Judge blocks sales of DVD chips that bypass CSS protection

vbimport

#1

I just posted the article Judge blocks sales of DVD chips that bypass CSS protection.

A Californian judge has ruled that
ESS has to stop selling certain chips to an unnamed devices maker. The
chips were found in a device that allowed DVDs to be copied. The judge also…

Read the full article here:  [http://www.cdfreaks.com/news/8778-Judge-blocks-sales-of-DVD-chips-that-bypass-CSS-protection.html](http://www.cdfreaks.com/news/8778-Judge-blocks-sales-of-DVD-chips-that-bypass-CSS-protection.html)

Feel free to add your comments below. 

Please note that the reactions from the complete site will be synched below.

#2

For all intents and purposes, this precedent will probably be used to kill software CSS killing programs. No more AnyDVD’s sold in the US.:r:(


#3

Eh. I’m not so worried about that. You can’t download or email a mod chip. As long as some good-natured soul out there is willing to share, I think we’ll be able to get AnyDVD updates here in the US.


#4

I agree. I’m talking about through legal channels, though, like through a local store. BTW, nothing says that info. for making your own mod chips and installing them are illegal, at least I don’t think they’ve shut down the console video game mod chips.


#5

So, forget the restrictive police state and move business operations to somewhere enlightened… …like Canada. :slight_smile:


#6

Doesn’t this effectivly make all DVD players illegal. Your not allowed to put a chip in a product that can crack CSS and then make a copy of it. However, don’t all DVD players use a chip to crack CSS then make a copy of the movie in internal memory to play it. In my opinion there’s no way you can look at this, that doesn’t make all DVD players illegal. They don’t want people cracking CSS but you have to crack CSS or the DVD can’t be played.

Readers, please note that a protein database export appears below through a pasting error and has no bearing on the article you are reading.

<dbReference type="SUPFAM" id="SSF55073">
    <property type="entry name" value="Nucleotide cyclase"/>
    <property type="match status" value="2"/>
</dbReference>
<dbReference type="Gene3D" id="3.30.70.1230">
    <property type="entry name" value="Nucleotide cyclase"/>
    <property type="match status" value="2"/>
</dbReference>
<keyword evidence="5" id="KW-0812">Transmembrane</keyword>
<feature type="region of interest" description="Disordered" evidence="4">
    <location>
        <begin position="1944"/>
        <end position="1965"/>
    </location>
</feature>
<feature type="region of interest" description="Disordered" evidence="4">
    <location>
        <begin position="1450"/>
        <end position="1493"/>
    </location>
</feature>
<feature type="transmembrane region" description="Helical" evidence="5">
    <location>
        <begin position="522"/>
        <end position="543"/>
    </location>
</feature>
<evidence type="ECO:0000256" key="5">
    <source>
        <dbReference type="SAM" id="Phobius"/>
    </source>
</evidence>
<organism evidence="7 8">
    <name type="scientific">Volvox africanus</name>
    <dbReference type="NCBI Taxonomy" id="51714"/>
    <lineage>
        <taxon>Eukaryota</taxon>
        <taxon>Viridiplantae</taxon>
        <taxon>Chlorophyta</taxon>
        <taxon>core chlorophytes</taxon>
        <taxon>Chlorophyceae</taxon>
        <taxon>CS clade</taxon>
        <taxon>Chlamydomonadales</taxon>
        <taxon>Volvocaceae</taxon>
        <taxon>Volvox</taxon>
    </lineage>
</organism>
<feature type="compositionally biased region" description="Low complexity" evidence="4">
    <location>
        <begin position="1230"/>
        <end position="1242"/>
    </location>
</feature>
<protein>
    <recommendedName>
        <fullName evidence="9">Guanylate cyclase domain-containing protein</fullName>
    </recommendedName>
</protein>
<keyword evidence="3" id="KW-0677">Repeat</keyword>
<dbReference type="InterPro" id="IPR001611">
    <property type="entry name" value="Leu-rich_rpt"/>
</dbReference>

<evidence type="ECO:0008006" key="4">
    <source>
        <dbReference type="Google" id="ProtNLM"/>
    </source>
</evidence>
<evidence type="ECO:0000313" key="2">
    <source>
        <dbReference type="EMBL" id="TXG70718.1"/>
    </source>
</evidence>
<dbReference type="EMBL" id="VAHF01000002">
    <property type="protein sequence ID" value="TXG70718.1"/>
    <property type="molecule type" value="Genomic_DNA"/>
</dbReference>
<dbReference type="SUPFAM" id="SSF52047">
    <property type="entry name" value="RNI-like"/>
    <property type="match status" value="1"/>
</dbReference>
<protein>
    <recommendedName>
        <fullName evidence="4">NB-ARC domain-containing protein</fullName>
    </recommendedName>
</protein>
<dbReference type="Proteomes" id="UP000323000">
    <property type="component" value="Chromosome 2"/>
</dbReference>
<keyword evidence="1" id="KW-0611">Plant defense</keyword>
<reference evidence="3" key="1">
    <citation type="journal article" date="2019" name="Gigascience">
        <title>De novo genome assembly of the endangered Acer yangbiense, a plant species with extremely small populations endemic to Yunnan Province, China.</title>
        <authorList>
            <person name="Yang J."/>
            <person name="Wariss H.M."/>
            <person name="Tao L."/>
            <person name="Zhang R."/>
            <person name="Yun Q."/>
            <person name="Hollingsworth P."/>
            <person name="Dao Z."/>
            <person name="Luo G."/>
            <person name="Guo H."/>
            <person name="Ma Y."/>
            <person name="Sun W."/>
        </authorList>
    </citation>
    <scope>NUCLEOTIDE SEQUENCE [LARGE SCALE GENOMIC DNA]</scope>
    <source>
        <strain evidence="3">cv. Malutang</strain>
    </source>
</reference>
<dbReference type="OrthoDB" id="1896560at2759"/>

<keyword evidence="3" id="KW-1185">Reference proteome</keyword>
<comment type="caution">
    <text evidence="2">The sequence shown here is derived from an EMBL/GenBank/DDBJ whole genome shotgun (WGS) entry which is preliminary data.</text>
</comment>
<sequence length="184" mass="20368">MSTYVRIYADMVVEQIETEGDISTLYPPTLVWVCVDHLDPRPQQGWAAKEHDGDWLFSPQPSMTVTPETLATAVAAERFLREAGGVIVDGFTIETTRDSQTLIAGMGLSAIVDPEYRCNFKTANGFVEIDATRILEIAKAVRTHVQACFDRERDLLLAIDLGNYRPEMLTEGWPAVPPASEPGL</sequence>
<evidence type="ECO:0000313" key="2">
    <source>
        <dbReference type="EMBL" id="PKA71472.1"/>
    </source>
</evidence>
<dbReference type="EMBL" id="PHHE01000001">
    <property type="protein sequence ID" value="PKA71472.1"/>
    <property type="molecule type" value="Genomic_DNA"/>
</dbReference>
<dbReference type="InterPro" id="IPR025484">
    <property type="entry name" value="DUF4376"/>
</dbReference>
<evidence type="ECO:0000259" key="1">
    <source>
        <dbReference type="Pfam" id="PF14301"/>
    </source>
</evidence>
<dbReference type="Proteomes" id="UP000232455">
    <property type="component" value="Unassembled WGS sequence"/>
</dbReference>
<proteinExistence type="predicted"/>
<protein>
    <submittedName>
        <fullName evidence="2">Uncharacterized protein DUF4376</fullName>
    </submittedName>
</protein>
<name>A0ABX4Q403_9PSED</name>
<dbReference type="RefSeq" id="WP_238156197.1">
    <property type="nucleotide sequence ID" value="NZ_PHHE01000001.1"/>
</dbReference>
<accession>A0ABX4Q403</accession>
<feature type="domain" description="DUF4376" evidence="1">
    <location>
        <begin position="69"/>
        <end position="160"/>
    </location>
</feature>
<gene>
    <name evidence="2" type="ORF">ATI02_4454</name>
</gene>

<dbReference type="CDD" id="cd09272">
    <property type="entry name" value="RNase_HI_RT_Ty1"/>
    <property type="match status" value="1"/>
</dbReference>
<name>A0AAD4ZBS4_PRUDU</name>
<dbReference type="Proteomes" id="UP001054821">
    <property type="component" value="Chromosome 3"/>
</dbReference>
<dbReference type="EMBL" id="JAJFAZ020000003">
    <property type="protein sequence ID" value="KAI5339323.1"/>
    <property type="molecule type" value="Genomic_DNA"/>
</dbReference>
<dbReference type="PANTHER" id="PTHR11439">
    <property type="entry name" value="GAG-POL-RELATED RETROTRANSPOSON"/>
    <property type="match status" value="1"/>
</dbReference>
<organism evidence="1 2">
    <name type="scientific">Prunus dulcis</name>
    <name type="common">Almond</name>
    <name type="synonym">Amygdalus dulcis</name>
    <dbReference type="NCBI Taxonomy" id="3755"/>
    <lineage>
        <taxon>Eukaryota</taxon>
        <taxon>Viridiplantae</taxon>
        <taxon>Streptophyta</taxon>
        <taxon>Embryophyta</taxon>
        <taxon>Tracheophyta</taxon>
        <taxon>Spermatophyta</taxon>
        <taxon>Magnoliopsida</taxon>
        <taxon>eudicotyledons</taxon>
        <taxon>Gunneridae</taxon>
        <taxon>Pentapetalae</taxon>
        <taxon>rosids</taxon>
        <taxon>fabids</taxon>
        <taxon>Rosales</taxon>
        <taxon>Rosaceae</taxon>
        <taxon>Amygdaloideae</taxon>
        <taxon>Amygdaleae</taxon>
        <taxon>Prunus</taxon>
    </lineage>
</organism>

[edited by chsbiking on 27.07.2004 22:42]


#7

Bottom line, I find it hard to believe that any ruling that outlaws an otherwise benign electronic device based on what it “might” be used for is going to stand for long. That’s like outlawing cable boxes because someone “might” use it to steal cable, or outlawing bolt-on turbo kits because someone “might” use it to race their car, or guns because someone “might” use it to kill someone … oops … that’s another topic altogether, right? What they need to do is create a chip that “does” something else, but also happens to decrypt CSS … that would be a little too much for them to chew on, I would think.


#8

Actually any information that teaches how to build a chip that bypasses copy protection is an express violation of the DMCA.


#9

When has a chip been needed to copy a DVD? There are plenty of free programs that do that, and if it’s large scale copying there is hardware that do multiple DVDs at a time.